"Most of us have not had a good sex education, and so [we] have learnt about sex from pornography," Allgaier said. "Now, this is not to say that all pornography is bad, but a lot of pornography is not specifically made for education; it is made for entertainment. Nevertheless, young people are using this as education and internalizing the material they see."
Using pornography can lead to unrealistic expectations, body image issues and dissociation from your body.
"We have seen an increasing number of people with vulvas facing anxiety to 'act like a porn star' and to 'orgasm like a porn star,' and in turn, this can lead to some people having orgasm anxiety, or may make one feel the need to fake it, to the point where they struggle to orgasm in partnered sex," Allgaier said. "In addition, we are seeing a number of people with penises who have performance anxiety, specifically, around orgasming."
Allgaier added: "There needs to be more educational context around pornography, and schools and parents need to start having more talks with their teens. Everyone needs to play their part, be it the consumer, parents, schools, governments, adult companies and performers."
How to deal with orgasm anxiety
Orgasm anxiety can be disheartening and downright annoying for you and your sexual partners. Unfortunately, it isn't typically a condition that goes away by itself.
"When it comes to dealing with orgasm anxiety, you should definitely speak to a sex therapist if necessary," Allgaier suggested. "However, some people have found spending more time exploring their own body, masturbating and finding out what they like has helped to reconnect and reduce this anxiety."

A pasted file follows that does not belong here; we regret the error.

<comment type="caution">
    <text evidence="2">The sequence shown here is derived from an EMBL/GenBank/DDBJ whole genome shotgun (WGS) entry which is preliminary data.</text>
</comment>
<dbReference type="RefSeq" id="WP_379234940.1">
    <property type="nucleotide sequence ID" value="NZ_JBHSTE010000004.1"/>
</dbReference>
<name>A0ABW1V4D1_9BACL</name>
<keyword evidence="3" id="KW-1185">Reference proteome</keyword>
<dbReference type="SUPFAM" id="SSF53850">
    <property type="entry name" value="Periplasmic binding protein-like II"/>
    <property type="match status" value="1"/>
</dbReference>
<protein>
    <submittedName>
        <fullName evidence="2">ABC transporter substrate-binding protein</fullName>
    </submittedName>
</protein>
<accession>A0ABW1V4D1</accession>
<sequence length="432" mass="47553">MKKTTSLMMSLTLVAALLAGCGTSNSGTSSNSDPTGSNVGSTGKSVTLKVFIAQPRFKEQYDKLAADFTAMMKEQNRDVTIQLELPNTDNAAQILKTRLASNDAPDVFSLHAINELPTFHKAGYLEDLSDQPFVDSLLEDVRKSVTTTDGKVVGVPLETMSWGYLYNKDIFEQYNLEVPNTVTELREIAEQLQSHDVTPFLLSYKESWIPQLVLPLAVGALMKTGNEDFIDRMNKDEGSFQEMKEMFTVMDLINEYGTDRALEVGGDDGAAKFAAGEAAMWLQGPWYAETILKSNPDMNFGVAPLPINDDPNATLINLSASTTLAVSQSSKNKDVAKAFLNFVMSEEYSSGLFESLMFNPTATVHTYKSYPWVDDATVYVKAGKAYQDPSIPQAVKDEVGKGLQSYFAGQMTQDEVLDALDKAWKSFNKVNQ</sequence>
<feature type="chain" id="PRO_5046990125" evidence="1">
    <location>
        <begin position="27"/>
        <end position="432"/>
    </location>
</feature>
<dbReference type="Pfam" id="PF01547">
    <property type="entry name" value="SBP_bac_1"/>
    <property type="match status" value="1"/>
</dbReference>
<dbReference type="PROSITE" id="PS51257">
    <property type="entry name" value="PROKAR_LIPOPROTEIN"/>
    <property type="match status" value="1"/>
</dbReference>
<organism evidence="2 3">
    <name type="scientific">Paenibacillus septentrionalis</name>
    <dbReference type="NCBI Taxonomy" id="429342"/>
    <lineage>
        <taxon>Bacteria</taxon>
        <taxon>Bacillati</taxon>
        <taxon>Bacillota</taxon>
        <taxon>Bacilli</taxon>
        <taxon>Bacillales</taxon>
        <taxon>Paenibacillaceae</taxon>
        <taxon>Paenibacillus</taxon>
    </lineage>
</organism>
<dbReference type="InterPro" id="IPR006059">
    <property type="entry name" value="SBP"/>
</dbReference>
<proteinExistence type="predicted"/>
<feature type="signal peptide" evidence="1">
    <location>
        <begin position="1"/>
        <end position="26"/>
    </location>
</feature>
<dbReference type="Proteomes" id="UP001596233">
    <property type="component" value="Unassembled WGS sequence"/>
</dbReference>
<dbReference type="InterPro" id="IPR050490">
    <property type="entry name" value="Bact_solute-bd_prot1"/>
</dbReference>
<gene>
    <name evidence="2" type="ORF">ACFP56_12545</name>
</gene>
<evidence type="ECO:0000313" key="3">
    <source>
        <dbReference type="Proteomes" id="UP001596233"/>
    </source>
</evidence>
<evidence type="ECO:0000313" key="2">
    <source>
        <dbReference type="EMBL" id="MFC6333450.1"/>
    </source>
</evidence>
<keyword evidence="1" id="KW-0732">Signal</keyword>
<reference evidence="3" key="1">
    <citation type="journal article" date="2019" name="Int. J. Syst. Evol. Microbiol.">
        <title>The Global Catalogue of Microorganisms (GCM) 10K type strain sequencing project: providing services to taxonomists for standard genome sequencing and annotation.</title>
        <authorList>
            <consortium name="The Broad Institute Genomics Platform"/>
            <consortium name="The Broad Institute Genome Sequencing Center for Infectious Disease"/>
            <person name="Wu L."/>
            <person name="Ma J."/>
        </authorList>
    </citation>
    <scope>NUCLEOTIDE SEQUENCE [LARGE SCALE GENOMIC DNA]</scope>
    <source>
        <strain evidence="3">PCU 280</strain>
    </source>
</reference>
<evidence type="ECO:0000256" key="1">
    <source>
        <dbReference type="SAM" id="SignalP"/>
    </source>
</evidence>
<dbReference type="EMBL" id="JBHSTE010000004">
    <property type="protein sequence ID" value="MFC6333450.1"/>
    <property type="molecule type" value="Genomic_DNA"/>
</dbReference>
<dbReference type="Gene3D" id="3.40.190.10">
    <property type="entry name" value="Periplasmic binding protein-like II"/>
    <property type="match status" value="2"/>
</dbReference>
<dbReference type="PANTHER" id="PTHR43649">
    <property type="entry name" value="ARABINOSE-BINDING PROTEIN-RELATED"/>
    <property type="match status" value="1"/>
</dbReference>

Learning to communicate openly and honestly with your partner about what you are experiencing is also important. Allgaier added that becoming more conscious about how you consume sexual content, such as pornography, can prove helpful.
"Think about where and what type of pornography you are consuming, and always try to add in some educational content or context with the entertainment," she noted.
Learning to communicate openly and honestly with your partner about what you are experiencing is important.
"Learning that orgasm doesn't have to be a goal to reach can be very liberating for individuals," Cooper added. "Some therapists prescribe nonorgasm-focused touch to couples for a period of time, so the couples can learn other methods of pleasure they each enjoy and enjoy together."
For people who feel a lot of physical tension in the lead-up to orgasm, Cooper said a pelvic floor specialist can help.
"Muscle tension in the pelvic area can make it harder to orgasm," she said. "This isn't always linked to just a mental block."
In cases of sexual trauma, a psychosexual therapist may be the answer.
"This can be a helpful step as your experience of this will be unique to you and they are the most trained to help in a variety of ways," Cooper noted.
Finally, examining your relationship to shame and sex can also help.
"Exploring cultural or generational shame around sex and sexual pleasure can be useful for some individuals [to explain] why they may have reoccurring anxieties related to orgasm and sexual pleasure," Cooper said. "Breaking down the shame and stigma can be hard for some individuals, so getting support from a sex and relationship therapist can be good."